Bon Iver’s Justin Vernon is a popular guy. If you aren’t familiar with the Wisconsin-based group, chances are you know a few people that are: their wide fan base ranges from Kanye West to your mother. For good reason too: Vernon’s voice is nothing short of angelic, his gorgeous arrangements range from sparse solo acoustic guitar to Phil Collins-esque keyboard ballads to shameless Auto-Tune use, and he turns a mean rap hook (see: Kanye West’s “Monster”). First achieving critical and commercial success with 2007’s For Emma, Forever Ago, famously recorded mostly alone in a remote Wisconsin cabin after a bout of physical and emotional turmoil, Vernon has remained busy with other groups, notably the collaborative experimental group Volcano Choir and the wonderful 80s soft rock pastiche Gayngs, along with Bon Iver’s 2009 EP Blood Bank.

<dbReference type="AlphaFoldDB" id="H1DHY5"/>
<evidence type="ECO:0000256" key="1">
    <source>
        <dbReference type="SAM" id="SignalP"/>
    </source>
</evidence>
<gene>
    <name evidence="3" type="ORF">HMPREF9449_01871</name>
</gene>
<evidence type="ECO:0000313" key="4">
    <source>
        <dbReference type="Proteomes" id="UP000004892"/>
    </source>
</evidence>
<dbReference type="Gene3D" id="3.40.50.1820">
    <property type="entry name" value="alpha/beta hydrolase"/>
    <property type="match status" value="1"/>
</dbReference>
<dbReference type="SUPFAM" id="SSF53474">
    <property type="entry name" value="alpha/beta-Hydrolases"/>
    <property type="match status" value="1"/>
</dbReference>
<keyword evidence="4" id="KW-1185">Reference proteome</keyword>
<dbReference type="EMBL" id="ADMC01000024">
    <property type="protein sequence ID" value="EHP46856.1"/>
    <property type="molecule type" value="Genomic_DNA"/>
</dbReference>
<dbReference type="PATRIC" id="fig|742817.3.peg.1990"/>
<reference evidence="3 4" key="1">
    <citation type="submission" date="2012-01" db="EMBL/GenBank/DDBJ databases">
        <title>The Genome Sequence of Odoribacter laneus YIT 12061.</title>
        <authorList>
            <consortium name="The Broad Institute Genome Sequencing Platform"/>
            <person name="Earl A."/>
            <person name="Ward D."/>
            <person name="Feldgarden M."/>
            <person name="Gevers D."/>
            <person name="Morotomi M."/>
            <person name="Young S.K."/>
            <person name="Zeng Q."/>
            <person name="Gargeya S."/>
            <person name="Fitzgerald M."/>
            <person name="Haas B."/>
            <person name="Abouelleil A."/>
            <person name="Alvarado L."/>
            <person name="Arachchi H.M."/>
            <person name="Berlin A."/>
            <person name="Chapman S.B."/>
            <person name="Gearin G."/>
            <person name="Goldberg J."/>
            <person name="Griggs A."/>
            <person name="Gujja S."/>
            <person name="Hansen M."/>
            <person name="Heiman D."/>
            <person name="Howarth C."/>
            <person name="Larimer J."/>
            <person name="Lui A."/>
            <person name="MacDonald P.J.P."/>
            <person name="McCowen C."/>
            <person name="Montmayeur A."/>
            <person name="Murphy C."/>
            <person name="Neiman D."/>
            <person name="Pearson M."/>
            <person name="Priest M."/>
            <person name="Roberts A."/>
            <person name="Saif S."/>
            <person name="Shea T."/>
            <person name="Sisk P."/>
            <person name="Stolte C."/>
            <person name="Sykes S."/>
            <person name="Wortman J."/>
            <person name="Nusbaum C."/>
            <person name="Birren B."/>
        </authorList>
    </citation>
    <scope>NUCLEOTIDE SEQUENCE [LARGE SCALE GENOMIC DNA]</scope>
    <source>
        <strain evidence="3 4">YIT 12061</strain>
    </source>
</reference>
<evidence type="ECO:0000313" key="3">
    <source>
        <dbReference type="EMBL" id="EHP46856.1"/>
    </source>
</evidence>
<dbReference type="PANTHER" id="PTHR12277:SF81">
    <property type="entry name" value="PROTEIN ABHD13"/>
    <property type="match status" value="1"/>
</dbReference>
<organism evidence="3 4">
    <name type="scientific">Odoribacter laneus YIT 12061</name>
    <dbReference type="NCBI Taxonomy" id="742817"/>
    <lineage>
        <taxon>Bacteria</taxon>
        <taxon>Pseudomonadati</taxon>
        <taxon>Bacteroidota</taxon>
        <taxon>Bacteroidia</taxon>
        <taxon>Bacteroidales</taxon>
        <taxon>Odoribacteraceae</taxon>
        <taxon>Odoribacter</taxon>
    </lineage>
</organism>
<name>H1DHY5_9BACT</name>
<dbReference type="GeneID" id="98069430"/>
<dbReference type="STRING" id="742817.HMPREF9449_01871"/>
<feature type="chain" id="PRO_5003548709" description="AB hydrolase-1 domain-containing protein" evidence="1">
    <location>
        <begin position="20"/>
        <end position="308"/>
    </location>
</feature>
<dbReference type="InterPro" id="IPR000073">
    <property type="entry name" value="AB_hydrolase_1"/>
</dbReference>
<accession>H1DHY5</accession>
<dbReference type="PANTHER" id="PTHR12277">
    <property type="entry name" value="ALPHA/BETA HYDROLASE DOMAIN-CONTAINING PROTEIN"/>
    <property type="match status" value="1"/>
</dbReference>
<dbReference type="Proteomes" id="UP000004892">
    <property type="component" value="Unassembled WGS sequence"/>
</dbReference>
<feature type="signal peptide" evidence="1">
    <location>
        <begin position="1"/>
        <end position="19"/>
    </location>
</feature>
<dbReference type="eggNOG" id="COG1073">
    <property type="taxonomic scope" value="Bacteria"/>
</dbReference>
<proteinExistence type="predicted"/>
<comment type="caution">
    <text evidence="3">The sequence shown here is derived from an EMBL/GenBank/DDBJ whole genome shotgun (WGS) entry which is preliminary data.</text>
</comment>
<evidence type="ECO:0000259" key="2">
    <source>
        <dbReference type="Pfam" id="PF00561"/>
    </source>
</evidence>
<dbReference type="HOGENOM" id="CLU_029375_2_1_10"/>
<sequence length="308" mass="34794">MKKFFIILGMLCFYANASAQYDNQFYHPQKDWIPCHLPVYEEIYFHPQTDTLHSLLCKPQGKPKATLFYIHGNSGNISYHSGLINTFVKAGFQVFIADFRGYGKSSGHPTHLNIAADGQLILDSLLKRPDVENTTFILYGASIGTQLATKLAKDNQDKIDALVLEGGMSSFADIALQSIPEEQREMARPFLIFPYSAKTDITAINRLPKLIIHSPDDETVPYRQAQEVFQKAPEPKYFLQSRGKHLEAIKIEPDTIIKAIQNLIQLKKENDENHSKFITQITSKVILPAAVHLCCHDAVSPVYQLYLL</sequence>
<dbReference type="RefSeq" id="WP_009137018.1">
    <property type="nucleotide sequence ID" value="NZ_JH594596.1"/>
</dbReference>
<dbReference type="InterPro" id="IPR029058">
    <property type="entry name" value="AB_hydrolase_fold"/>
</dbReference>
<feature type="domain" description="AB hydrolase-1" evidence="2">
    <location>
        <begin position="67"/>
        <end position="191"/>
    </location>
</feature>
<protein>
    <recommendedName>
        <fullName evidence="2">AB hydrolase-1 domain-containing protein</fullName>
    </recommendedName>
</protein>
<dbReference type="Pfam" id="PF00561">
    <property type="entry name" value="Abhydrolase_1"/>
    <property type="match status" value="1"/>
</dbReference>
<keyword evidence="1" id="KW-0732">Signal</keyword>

But forget the man-alone-in-the-woods mystique surrounding Vernon and his work: the new album Bon Iver demonstrates the same ability for songwriting as his previous work, but the band itself has developed into a fuller, richer listening experience. The folk sensibilities of For Emma remain evident on tracks like “Holocene” and “Michicant”, but solo acoustic strumming is replaced with crisp electric arpeggios and moody synth backdrops. Vernon’s lyrics remain an enigma as always, but with his vocal range and presence hearing him sing the classified ads would be a fine listening experience. Like his other releases, Bon Iver is a cohesive work culminating into a stellar closing track: “Beth/Rest” is perhaps Vernon’s finest moment yet, un-ironically utilizing the aforementioned keyboard sounds for a ballad worthy of the top of the pop charts.